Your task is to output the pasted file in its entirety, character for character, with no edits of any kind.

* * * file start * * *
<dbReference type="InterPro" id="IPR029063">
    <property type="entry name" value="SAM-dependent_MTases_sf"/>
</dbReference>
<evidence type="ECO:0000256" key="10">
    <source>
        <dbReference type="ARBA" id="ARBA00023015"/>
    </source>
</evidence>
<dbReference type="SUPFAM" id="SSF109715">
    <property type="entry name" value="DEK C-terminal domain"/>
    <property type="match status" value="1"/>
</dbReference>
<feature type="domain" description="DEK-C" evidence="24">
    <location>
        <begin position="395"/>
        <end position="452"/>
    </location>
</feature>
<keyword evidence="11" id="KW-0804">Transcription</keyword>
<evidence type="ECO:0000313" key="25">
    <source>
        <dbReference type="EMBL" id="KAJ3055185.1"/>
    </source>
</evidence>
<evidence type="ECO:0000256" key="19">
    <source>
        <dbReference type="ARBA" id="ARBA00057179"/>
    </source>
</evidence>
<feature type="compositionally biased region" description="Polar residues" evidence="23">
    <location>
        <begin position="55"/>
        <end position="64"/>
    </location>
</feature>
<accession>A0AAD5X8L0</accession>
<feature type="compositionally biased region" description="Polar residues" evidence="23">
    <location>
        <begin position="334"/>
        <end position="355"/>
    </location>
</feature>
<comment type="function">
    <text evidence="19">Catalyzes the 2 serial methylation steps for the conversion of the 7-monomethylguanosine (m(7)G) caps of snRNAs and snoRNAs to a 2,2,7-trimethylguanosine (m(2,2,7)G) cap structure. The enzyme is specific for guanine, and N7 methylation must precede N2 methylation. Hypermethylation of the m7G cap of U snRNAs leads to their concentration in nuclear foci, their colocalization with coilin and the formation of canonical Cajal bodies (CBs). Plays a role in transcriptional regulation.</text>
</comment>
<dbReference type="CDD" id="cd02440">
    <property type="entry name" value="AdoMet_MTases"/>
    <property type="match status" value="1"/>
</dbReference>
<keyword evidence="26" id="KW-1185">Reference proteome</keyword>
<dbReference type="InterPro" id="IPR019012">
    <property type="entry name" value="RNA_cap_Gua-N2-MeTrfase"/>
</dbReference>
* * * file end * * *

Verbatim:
<dbReference type="InterPro" id="IPR029063">
    <property type="entry name" value="SAM-dependent_MTases_sf"/>
</dbReference>
<evidence type="ECO:0000256" key="10">
    <source>
        <dbReference type="ARBA" id="ARBA00023015"/>
    </source>
</evidence>
<dbReference type="SUPFAM" id="SSF109715">
    <property type="entry name" value="DEK C-terminal domain"/>
    <property type="match status" value="1"/>
</dbReference>
<feature type="domain" description="DEK-C" evidence="24">
    <location>
        <begin position="395"/>
        <end position="452"/>
    </location>
</feature>
<keyword evidence="11" id="KW-0804">Transcription</keyword>
<evidence type="ECO:0000313" key="25">
    <source>
        <dbReference type="EMBL" id="KAJ3055185.1"/>
    </source>
</evidence>
<evidence type="ECO:0000256" key="19">
    <source>
        <dbReference type="ARBA" id="ARBA00057179"/>
    </source>
</evidence>
<feature type="compositionally biased region" description="Polar residues" evidence="23">
    <location>
        <begin position="55"/>
        <end position="64"/>
    </location>
</feature>
<accession>A0AAD5X8L0</accession>
<feature type="compositionally biased region" description="Polar residues" evidence="23">
    <location>
        <begin position="334"/>
        <end position="355"/>
    </location>
</feature>
<comment type="function">
    <text evidence="19">Catalyzes the 2 serial methylation steps for the conversion of the 7-monomethylguanosine (m(7)G) caps of snRNAs and snoRNAs to a 2,2,7-trimethylguanosine (m(2,2,7)G) cap structure. The enzyme is specific for guanine, and N7 methylation must precede N2 methylation. Hypermethylation of the m7G cap of U snRNAs leads to their concentration in nuclear foci, their colocalization with coilin and the formation of canonical Cajal bodies (CBs). Plays a role in transcriptional regulation.</text>
</comment>
<dbReference type="CDD" id="cd02440">
    <property type="entry name" value="AdoMet_MTases"/>
    <property type="match status" value="1"/>
</dbReference>
<keyword evidence="26" id="KW-1185">Reference proteome</keyword>
<dbReference type="InterPro" id="IPR019012">
    <property type="entry name" value="RNA_cap_Gua-N2-MeTrfase"/>
</dbReference>